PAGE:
Randolph vs. Udoh. Zach Randolph made a 16-foot jumper with 9:45 to go in the second quarter. That is what the play-by-play will say. It was really unspectacular within the context of the game and in the sense of how routine it was. But from my vantage, the only thing in the world on Ekpe Udoh's mind was preventing Randolph from scoring, and Randolph could not have been any cooler sinking that shot. Those two, matched up? Just a real slice of basketball.
Loud Crowd. The Bucks played like they were playing in front of a real crowd early in the game. Or was it that the crowd reacted like they were watching a real basketball team? Maybe these things were not mutually exclusive. In any event, a real downer that the Bucks did not cap the night with a win, but good to see a good turnout (17,106) and lively crowd at the Bradley Center. More of this.
New York. The injury news -- Jeremy Lin is out for six weeks while Amare Stoudemire is out for a couple weeks as well -- is Bad. Because all injuries are always Bad. The only Good thing is that the Knicks, as constituted, are not exactly firing on all cylinders despite winning tonight. Rather, they "pushed through the muck" that was the Cleveland Cavaliers sans Kyrie Irving tonight, via the inimitable Posting and Toasting.
Seth Rosenthal: That's pretty much it. The Knicks, weary and undermanned, didn't exactly glow in their return to the Garden, but it didn't take much to beat an equally depleted bunch of Cavaliers. The good news is that the victory was as valuable as it was yucky. New York's win combined with a Milwaukee loss negated Friday's events and boosted the Knicks back up to a 2.5-game lead in the eighth spot. That's prettyyyyy important. After playing eight games in eleven days, the Knicks have a light but tough week coming up: away games in Indiana and Orlando followed by a home game against The Bulls. So, yeah, it was imperative that New York take the win against a team that started Donald Sloan.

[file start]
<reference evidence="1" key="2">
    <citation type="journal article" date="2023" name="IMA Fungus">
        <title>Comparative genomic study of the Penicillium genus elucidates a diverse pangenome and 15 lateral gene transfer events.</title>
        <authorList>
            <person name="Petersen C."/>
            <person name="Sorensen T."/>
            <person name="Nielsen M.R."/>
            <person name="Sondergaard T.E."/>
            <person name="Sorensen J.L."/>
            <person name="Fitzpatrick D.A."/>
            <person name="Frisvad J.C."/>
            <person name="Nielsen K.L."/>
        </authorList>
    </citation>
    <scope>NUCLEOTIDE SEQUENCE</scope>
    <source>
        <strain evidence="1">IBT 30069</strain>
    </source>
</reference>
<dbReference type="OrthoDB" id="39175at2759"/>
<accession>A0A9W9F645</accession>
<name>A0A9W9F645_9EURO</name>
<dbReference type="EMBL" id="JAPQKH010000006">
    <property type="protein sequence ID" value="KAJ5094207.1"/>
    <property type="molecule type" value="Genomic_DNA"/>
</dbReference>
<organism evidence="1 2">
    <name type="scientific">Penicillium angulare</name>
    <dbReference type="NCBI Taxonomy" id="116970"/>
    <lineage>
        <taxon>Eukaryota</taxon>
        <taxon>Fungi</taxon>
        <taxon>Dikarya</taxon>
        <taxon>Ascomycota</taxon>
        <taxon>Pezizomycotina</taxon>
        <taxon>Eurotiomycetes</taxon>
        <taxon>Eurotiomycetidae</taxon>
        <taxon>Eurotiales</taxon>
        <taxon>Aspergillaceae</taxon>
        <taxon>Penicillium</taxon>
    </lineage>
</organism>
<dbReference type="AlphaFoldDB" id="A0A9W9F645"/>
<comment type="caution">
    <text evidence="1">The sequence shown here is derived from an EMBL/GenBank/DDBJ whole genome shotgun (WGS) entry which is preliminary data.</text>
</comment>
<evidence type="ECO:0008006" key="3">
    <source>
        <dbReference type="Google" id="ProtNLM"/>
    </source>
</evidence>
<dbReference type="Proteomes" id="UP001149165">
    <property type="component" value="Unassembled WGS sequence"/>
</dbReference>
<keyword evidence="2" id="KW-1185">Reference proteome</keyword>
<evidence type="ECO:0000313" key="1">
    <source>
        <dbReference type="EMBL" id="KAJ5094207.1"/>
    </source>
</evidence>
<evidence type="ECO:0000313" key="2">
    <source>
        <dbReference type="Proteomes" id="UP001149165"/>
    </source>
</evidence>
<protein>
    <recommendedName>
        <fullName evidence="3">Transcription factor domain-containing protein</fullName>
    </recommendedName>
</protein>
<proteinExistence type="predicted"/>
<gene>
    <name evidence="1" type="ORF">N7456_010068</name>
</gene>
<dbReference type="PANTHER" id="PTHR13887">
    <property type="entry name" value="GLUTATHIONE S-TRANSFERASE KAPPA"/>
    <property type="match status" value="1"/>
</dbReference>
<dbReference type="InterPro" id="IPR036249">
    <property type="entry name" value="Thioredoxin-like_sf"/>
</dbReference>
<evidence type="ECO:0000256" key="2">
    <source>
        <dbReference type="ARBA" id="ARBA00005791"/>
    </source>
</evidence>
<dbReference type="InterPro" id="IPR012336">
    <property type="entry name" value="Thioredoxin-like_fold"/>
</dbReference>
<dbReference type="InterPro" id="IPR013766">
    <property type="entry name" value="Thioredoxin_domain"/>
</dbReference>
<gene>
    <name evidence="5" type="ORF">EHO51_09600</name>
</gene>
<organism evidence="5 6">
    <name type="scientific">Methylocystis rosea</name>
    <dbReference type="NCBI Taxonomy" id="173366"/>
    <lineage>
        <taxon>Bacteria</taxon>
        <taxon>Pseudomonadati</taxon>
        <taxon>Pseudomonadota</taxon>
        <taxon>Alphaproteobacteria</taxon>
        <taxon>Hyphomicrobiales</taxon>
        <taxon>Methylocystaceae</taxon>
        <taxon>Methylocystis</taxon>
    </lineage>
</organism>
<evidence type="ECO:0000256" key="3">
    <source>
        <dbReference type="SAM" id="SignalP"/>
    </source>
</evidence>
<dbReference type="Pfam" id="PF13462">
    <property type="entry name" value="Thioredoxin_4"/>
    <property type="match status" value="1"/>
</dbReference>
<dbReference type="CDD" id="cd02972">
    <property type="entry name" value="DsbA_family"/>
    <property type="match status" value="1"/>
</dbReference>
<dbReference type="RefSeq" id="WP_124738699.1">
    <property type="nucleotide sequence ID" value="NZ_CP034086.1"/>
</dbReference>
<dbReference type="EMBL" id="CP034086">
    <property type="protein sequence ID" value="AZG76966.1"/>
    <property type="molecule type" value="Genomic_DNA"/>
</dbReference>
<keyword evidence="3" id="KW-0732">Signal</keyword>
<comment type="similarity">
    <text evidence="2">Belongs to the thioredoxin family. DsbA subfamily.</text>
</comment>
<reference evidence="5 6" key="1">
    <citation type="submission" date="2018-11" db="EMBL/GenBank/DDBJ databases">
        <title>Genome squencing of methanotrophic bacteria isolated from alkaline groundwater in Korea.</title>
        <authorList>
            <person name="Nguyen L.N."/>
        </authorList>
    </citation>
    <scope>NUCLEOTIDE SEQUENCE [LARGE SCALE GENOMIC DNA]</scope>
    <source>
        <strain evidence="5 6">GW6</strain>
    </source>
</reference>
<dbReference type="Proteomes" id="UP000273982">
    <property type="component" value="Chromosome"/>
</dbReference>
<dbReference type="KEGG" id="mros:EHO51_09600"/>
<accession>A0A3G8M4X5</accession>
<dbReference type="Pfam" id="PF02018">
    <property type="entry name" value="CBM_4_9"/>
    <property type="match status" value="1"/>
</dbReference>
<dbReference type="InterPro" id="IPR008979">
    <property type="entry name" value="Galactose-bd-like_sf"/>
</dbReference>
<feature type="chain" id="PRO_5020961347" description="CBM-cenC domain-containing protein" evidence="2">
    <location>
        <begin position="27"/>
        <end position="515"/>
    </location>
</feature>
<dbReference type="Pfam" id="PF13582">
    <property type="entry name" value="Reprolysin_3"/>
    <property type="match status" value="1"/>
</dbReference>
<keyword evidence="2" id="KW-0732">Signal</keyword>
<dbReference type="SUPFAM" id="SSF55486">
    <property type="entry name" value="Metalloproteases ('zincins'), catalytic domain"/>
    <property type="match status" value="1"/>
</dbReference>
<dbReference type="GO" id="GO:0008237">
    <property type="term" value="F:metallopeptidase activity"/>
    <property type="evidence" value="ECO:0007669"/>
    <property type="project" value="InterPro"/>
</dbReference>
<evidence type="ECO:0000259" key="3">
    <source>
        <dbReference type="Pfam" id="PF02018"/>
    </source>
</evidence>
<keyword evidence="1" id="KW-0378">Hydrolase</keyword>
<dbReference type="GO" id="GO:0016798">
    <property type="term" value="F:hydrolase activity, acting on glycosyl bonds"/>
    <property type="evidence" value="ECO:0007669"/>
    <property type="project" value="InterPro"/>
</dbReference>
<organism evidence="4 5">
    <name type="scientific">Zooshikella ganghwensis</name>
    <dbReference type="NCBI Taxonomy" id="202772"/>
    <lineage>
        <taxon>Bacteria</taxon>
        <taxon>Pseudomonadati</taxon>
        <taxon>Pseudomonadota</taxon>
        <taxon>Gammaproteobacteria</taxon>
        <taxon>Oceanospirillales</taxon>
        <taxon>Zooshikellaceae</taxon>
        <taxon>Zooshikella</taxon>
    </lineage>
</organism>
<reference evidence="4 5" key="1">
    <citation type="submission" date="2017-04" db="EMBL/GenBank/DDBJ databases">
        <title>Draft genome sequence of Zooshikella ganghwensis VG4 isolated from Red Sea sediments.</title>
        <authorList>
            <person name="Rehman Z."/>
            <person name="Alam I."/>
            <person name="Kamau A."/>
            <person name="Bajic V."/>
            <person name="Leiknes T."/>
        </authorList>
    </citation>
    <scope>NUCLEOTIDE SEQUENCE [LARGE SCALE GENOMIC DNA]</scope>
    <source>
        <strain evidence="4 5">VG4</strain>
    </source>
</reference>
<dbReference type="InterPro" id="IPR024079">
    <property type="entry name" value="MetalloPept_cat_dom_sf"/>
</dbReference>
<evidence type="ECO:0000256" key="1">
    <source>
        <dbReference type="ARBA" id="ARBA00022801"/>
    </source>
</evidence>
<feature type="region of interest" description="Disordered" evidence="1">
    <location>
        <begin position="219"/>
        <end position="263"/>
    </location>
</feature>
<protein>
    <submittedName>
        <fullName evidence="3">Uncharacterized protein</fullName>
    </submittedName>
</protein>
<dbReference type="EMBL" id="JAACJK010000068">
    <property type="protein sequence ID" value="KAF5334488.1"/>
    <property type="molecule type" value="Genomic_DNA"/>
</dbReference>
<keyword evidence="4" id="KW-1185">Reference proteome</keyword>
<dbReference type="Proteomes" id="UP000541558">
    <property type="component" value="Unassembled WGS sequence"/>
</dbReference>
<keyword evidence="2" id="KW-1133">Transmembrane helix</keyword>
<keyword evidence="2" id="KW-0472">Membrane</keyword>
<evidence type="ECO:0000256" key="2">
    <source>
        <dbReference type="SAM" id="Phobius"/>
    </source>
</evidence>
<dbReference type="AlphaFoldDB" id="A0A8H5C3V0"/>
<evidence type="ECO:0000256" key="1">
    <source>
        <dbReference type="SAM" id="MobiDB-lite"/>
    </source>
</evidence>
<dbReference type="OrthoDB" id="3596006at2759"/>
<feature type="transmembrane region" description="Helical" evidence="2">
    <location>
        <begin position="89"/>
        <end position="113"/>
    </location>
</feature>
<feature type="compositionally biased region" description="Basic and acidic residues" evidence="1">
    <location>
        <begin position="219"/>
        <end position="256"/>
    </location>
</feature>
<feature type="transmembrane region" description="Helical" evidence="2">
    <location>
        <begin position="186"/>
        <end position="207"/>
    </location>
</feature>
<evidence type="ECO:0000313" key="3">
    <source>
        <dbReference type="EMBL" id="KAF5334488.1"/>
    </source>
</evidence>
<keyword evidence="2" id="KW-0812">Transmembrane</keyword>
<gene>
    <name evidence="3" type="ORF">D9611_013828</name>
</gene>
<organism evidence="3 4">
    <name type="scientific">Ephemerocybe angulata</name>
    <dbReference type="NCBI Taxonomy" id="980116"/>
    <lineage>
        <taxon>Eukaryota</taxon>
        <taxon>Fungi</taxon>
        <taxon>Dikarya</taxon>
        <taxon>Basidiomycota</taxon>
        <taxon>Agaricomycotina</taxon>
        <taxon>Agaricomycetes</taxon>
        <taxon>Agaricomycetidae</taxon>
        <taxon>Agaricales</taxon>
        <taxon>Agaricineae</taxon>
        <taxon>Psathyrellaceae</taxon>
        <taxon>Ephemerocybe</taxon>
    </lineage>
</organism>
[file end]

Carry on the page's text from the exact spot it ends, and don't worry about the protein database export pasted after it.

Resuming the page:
So, in sum, the Knicks are thin, they did not look particularly good tonight once again, and they are looking at an extremely difficult upcoming schedule: @Indiana, @Orlando, vs. Chicago, @Chicago... and @Milwaukee.
New York. With that said, the Knicks did take their turn beating the woebegone Cavaliers tonight. And that means the Bucks are now 2.5 games back of the final playoff spot, with a few busy April weeks to play.
Broken Glass. Before the game, Scott Skiles spoke about how important it is for the Bucks to shore up their defensive rebounding.
Scott Skiles: We are not getting enough stops, and when we do, and the other team gets the rebound, it can be demoralizing to the group.
And then the Grizzlies went out and demoralized and outrebounded the Bucks 58-39, including doubling them up (18-9) on the offensive glass.
Monta. "It was a good pass." That is what I said after Ersan Ilyasova missed a three with the Bucks down 83-77. That was also me trying to convince myself that Monta Ellis was making a positive impact, in some way, any way. It seems silly to cite the most traditional of traditional stats when talking about the shortcomings of Ellis, but so far with the Bucks, Ellis has hit 20+ points exactly once in nine games (after averaging 21.9 in Golden State this season). One thing is for sure: so far he is no John Salmons, which can be construed as either a good or bad thing, I guess.